I went to a college that had a very large, active Greek system, which I could never understand. I was totally turned off by the idea of sororities and fraternities. Didn't get the point. Sisterhood as a concept has never been appealing to me. It seemed to me mostly like a false sense of relationship with people based on - being women? Wearing the same Greek letters? Knowing secret rituals? But, for the first time, I felt a strong sense of sisterhood with my clergywomen colleagues, a sisterhood based on a common sense of call and vocation, a common faith, some common experiences, a common heritage, and hopefully, some common hopes/directions.
I was so proud to be a United Methodist clergywoman. I was very proud of our women bishops, who played a big role in the gathering. In a fun session, they each spent time sharing with us something they do for fun, relaxation, rest. They processed into the convention center wearing their robes, then took them off to reveal track suits, jeans, gardening-apparel, etc. Nice to see a different side of these women who I usually only see in worship, in AC, or leading a plenary of some sort.
- A bible study led by two young adult clergy women on our focus text, Isaiah 61:1-6. One of the women focused on the word ashes. She asked, "what do we do with the remains" of what has burned in our life? She suggested we sometimes wear them, wallow in them, or even worship them, but that we ought to give our ashes to God, and God gives to us beauty from the ashes.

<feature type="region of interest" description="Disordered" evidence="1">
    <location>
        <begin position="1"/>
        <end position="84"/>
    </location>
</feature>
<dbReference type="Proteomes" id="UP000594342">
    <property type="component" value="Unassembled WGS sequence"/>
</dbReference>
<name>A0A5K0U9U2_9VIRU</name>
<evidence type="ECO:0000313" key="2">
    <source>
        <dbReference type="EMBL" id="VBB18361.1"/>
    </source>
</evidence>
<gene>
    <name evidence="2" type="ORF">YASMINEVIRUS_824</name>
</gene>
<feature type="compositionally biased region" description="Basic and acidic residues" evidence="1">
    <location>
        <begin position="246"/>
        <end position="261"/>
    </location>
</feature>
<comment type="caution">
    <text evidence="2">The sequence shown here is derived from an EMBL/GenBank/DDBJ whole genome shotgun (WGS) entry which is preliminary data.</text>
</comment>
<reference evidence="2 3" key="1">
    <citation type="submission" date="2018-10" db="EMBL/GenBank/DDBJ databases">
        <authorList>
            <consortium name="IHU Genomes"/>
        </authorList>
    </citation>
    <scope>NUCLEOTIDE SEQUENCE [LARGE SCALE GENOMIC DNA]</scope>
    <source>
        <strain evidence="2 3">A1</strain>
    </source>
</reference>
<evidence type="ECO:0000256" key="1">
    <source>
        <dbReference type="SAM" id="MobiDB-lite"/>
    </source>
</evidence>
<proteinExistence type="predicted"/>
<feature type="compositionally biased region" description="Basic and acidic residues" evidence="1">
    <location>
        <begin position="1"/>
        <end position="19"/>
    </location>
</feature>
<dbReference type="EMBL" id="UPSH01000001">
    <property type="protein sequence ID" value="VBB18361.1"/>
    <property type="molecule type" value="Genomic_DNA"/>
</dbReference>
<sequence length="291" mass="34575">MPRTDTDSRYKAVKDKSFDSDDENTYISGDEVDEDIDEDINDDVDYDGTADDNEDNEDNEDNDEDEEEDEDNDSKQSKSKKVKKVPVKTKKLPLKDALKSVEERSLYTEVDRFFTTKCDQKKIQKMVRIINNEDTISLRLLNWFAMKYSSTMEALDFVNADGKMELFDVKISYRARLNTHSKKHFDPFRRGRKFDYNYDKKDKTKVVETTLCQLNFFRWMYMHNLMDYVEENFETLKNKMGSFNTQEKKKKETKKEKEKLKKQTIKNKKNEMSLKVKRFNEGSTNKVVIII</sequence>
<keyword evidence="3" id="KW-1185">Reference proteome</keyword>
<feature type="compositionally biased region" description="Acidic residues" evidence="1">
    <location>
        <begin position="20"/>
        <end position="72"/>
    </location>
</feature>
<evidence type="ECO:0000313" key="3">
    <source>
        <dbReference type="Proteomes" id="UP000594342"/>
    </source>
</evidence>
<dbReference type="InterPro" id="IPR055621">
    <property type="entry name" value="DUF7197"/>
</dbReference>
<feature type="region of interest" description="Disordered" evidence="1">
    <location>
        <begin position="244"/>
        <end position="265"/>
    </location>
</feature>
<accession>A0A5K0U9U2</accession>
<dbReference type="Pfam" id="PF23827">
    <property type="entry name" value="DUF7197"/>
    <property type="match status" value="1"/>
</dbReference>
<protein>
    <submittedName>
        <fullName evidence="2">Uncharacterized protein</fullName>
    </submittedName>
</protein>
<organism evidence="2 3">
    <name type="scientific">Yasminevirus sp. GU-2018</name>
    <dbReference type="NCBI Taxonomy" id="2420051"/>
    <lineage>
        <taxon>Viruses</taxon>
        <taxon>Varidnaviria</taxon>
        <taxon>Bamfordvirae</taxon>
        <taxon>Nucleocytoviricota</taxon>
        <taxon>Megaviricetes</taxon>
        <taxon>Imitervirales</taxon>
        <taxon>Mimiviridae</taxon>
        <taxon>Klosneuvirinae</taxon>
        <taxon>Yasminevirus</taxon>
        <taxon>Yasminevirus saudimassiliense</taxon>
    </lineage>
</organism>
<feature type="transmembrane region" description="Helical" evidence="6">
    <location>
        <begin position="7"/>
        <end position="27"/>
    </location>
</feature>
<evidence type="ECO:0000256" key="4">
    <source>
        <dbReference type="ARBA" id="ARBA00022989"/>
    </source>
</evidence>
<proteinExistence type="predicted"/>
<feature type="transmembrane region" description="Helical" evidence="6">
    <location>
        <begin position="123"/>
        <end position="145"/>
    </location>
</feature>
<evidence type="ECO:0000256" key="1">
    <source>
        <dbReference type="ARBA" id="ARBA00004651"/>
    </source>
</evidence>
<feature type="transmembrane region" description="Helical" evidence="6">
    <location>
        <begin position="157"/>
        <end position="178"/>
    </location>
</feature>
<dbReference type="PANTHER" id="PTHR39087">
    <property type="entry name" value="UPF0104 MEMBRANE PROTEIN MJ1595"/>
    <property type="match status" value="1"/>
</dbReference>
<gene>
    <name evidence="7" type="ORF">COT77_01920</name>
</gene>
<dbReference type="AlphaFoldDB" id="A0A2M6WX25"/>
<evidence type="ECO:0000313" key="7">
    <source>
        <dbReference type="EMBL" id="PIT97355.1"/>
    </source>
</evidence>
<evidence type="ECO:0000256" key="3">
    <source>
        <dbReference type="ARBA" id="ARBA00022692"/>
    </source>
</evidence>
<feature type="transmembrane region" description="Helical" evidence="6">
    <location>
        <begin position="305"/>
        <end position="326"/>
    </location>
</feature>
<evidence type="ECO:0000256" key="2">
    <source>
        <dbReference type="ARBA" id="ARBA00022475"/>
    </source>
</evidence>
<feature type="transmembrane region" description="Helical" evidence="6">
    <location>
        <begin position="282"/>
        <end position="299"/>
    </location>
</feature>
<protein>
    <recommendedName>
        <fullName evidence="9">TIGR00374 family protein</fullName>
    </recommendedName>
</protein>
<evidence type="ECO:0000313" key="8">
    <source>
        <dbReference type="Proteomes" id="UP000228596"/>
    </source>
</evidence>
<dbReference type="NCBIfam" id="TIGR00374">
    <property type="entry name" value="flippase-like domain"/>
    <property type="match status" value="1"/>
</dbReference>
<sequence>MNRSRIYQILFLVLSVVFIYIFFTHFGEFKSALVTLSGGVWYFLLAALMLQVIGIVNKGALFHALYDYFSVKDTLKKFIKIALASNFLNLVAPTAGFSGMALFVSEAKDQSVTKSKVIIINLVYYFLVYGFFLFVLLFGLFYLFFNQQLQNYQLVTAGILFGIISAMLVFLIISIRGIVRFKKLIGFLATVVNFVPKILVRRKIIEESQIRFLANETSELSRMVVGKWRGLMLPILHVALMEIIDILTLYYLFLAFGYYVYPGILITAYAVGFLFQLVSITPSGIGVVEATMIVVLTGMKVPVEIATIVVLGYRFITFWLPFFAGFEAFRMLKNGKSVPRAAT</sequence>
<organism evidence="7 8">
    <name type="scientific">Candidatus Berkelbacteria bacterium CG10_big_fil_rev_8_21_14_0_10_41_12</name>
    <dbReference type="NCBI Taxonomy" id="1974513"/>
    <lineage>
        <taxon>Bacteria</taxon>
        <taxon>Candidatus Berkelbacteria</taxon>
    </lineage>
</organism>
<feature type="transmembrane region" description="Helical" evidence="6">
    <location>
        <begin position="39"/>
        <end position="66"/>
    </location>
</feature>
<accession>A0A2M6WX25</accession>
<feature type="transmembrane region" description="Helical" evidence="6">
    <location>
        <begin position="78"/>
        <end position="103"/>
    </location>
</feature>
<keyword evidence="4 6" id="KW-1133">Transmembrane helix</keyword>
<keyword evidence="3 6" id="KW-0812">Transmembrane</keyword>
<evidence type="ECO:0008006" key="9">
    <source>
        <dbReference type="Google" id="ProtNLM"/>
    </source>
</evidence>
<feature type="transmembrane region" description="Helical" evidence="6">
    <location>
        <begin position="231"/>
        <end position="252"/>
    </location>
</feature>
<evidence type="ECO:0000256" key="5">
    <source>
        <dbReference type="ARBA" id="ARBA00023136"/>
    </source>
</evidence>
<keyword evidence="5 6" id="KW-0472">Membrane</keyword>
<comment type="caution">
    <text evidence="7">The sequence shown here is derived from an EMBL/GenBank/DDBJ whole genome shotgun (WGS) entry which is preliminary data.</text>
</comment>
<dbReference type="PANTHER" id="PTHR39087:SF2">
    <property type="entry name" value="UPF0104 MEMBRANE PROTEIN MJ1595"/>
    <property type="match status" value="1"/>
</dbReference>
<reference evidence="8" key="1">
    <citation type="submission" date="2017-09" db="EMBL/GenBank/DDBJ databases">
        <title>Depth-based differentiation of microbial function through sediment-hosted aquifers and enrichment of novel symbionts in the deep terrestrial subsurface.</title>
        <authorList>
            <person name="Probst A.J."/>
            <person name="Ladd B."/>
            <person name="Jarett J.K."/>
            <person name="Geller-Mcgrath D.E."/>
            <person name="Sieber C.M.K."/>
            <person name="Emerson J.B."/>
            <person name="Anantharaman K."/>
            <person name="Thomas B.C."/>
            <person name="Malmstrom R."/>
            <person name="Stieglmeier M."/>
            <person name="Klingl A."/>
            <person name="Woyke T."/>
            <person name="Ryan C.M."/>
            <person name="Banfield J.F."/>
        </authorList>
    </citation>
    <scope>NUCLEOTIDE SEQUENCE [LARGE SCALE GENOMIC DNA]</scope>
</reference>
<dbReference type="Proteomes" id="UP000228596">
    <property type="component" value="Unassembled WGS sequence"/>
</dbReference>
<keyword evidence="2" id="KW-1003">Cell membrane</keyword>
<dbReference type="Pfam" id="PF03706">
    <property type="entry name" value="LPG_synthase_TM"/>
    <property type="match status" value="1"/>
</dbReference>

- Bishop Sharon Brown Christopher commented (though now I cannot remember in what context) that "offering only my gifts [to God] is not enough."
- Bishop Judy Craig preached another fabulous sermon - on Luke 18's "persistent widow." She spoke about clergywomen as door-knockers, and encouraged us, once we've succeeded in opening doors, to lay the doors on their sides and make them into bridges. Her sermon - phenomenal.
- First woman bishop elected in a Central Conference Rosemarie Wenner preached on the hemorrhaging woman, and noted that Jesus did not say to her "my power has made you well" but "your faith has made you well."
- Bishop Minerva Carcano preached at the closing worship. She has excellent use of her voice - varying it as part of her preaching style, using it to communicate. She talked about knowing that we were called, and knowing we were called in the midst of the sometimes "anger and violence of an unrepentant church."
- Best: At our banquet celebrating fifty years of full clergy rights for women in the UMC, we got to hear from the three surviving female members of the class of 1956. (Full UMNS story here.) Rev. Grace Huck, 90, Rev. Marion Kline, 94, and Rev. Jane Ann Stoneburner Moore, 75, each spoke words of wisdom and encouragement. Kline said, "Back then, I could have never imagined that I would be in a room like this, of women ministers, district superintendents and bishops. Just see what God is doing." Wow - what an inspiration.
Irony: While spell-checking this post with the Blogger tool, the tool kept suggesting a replace "clergywoman," which it didn't recognize, with "clergyman." Eesh. Of course, the tool also doesn't recognize the word 'blog'...